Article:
Explained: Submarine tech that India wants

What is the News?

France’s Naval Group, one of five shortlisted Original Equipment Manufacturers(OEM) for the Navy’s P-75 India(P-75I) project to build six conventional submarines within the country, has announced that it would not bid for the project. 


In 1999, the Cabinet Committee on Security approved a 30-year plan for the Navy to indigenously build and induct 24 submarines by 2030. 

In the first phase, two lines of production were to be established — the first, P-75; the second, P-75I. Each line was to produce six submarines.

What is P-75?

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What is P-75I?

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What is the status of the P-75I Project?

P-75I Project is running slightly behind the schedule due to the following reasons:

Firstly, the project requires the Original Equipment Manufacturers(OEM) to demonstrate a sea-proven fuel cell Air-independent propulsion(AIP). While some manufacturers may have the technology, it may not have been proven at sea yet.

Secondly, the other problem for the OEMs is the transfer of technology which is built into the process under the Strategic Partnership(SP) model. OEMs are unwilling to share all their expertise, especially the niche technologies that they have built.

What are Air-independent propulsion(AIP) Systems?

AIP technology allows a conventional submarine to remain submerged for much longer than ordinary diesel-electric submarines. 

All conventional submarines have to surface to run their generators that recharge the batteries that allow the boat to function underwater.

However, the more frequently a submarine surfaces, the higher the chances of it being detected. AIP allows a submarine to remain submerged for more than a fortnight compared to two to three days for diesel-electric boats.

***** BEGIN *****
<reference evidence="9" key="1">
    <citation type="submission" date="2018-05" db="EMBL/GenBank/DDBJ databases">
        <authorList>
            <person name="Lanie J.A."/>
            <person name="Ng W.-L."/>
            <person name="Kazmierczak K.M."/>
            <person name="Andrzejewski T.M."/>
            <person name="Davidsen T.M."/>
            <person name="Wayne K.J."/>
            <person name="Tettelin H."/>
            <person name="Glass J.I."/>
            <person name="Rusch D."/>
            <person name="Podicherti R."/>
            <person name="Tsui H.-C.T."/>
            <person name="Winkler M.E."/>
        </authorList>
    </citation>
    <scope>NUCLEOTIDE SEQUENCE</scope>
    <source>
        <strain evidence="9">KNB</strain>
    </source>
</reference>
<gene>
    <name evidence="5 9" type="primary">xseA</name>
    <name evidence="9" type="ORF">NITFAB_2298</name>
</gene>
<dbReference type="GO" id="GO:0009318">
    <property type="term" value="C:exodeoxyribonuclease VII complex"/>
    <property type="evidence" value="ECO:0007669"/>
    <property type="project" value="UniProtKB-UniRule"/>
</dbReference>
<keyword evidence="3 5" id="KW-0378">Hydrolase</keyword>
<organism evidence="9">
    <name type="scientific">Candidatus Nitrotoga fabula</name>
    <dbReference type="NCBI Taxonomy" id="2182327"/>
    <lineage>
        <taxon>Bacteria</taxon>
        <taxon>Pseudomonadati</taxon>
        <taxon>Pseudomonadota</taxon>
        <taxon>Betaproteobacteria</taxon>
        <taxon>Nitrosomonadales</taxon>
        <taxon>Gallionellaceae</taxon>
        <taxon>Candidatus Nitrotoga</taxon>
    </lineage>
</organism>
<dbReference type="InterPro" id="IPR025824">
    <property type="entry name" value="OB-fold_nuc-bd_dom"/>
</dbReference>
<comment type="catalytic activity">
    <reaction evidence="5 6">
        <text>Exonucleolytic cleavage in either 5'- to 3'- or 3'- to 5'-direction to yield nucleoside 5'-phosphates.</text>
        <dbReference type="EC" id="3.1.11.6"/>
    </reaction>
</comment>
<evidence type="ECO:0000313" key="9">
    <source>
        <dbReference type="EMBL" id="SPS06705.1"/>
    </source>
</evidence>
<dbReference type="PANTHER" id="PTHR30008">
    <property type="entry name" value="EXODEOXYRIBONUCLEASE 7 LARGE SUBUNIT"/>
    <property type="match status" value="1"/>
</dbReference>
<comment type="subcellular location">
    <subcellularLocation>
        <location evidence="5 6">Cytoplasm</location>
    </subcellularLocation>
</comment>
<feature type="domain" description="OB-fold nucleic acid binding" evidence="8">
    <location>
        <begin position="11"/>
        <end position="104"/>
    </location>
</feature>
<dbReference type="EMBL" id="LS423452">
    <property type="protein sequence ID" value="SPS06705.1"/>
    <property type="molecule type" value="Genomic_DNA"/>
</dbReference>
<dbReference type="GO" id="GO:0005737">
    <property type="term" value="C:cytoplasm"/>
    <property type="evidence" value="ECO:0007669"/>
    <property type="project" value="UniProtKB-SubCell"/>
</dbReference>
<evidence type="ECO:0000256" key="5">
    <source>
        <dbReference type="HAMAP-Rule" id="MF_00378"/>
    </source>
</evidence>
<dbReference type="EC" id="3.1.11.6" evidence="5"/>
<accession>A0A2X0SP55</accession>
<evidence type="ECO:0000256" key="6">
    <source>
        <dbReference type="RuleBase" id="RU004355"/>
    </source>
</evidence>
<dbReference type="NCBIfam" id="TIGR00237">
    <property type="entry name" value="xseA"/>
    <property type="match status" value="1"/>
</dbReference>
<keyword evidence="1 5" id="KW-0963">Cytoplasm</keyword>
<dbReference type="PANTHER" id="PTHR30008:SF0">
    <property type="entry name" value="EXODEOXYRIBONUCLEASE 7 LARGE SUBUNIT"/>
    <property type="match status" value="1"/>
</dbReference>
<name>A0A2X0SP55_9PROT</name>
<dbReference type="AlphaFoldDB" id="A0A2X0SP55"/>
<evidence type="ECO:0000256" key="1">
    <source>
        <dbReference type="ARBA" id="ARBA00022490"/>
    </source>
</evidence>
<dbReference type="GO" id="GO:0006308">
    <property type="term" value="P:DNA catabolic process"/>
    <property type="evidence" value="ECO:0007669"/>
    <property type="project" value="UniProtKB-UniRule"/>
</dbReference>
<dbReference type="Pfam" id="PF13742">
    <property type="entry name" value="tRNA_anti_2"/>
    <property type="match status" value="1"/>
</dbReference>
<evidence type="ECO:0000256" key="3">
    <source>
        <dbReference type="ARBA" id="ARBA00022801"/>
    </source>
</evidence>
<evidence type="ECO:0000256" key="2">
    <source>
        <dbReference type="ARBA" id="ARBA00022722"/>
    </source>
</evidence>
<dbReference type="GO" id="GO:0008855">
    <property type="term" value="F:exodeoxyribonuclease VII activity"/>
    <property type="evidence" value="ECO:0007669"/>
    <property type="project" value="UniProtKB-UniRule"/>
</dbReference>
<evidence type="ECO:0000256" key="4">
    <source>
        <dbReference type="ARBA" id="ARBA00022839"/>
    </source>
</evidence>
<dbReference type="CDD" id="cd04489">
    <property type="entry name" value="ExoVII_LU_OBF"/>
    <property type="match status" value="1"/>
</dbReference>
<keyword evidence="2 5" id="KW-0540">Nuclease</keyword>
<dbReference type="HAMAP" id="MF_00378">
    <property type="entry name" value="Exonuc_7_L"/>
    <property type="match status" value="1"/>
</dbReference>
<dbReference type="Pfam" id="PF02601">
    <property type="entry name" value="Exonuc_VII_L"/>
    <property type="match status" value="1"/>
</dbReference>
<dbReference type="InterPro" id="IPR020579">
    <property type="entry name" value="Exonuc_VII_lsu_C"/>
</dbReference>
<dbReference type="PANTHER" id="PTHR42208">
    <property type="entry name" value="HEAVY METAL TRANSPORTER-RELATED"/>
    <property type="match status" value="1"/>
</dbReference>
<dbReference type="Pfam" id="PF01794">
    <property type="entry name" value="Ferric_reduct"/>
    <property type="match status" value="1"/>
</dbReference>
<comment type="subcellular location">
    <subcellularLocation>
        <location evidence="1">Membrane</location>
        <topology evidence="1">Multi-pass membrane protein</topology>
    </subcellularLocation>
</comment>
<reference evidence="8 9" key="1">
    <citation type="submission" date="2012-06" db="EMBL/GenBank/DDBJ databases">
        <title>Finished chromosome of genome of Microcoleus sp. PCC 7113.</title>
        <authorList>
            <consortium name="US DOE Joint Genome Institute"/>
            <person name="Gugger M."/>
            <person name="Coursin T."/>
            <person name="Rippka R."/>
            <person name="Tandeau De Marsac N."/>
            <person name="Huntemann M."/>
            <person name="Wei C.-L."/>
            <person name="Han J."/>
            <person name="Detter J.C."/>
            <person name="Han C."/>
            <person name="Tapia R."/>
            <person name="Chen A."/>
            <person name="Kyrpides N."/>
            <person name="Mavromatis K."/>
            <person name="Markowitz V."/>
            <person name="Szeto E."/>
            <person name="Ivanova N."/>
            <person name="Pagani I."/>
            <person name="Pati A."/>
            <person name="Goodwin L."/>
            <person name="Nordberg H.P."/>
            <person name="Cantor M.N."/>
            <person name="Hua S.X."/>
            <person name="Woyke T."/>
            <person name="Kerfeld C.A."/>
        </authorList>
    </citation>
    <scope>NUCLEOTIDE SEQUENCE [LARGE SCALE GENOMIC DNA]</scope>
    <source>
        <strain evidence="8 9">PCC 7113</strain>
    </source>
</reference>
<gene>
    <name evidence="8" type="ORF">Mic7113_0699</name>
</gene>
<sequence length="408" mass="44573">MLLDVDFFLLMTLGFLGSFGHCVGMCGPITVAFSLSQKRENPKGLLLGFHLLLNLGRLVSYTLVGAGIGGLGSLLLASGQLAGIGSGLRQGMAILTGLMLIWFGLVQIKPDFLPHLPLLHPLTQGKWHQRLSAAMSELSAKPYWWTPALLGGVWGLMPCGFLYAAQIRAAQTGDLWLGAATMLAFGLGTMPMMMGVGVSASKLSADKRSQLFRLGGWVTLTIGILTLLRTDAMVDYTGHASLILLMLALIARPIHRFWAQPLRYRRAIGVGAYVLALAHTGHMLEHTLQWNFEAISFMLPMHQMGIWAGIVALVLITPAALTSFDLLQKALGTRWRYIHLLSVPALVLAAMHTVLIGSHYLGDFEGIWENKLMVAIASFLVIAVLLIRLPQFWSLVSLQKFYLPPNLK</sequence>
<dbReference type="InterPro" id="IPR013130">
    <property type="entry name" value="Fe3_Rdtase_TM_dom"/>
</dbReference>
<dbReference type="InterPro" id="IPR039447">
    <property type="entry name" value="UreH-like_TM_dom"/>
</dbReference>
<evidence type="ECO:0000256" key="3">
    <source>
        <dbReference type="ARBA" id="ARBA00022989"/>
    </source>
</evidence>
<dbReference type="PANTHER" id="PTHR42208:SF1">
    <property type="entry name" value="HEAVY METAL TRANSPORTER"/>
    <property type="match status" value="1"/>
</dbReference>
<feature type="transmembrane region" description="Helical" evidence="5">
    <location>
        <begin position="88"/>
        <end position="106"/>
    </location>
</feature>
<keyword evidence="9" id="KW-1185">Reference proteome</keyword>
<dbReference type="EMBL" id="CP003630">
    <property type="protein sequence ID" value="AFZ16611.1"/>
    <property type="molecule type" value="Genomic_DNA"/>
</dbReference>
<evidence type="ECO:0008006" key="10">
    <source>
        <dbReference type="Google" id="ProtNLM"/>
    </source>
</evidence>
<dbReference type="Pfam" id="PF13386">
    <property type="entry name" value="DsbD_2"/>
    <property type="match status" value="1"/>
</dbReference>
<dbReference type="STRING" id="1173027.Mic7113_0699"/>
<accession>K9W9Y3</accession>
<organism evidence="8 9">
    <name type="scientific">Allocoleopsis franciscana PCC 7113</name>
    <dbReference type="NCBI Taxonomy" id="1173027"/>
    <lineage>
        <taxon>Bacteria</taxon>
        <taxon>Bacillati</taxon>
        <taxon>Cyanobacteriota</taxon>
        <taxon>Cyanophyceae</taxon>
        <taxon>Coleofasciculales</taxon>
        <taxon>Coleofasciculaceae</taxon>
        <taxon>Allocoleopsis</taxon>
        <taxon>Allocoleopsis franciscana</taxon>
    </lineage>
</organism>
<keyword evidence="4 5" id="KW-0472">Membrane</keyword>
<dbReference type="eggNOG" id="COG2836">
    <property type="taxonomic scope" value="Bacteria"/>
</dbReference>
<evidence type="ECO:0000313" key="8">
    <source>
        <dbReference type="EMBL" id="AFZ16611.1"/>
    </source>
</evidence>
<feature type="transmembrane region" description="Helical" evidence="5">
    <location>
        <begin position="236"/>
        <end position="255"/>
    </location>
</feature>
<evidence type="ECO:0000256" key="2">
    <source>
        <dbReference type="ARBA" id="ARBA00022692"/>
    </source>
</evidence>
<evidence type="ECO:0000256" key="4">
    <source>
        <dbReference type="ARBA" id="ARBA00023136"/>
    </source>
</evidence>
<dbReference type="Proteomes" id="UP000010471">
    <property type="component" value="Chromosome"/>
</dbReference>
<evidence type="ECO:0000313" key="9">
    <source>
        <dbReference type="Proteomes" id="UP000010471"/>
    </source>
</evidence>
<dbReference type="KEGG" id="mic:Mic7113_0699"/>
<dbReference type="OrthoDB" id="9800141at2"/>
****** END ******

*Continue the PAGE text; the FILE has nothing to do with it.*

Types of AIPs: There are different types of AIP mechanisms available; what India is looking for under the P-75I project is AIP based on fuel cells. These cells convert chemical energy into electrical energy, recharging the batteries of the submarine.

The backdrop of AIP: Installing AIP increases the length and weight of the boats as it requires pressurized Liquid OXygen(LOX) storage onboard and supplies for all three technologies.

What submarines does India have currently?

India has 16 conventional diesel-electric submarines which are classified as SSKs. After the last two Kalvari Class subs are commissioned under P-75, this number will go up to 18.

Of the 16 SSKs, four are of Shishumar Class which were bought and then built in India in collaboration with the Germans starting 1980s; eight are Kilo Class or Sindhughosh Class submarines bought from Russia (including erstwhile USSR) between 1984 and 2000 and four are Kalvari Class built in India at Mazagon Dock Shipbuilders Limited(MDL).

Note: India also has two nuclear ballistic submarines classified SSBN.

Source: The post is based on the article “Explained: Submarine tech that India wantspublished in Indian Express on 4th May 2022. 

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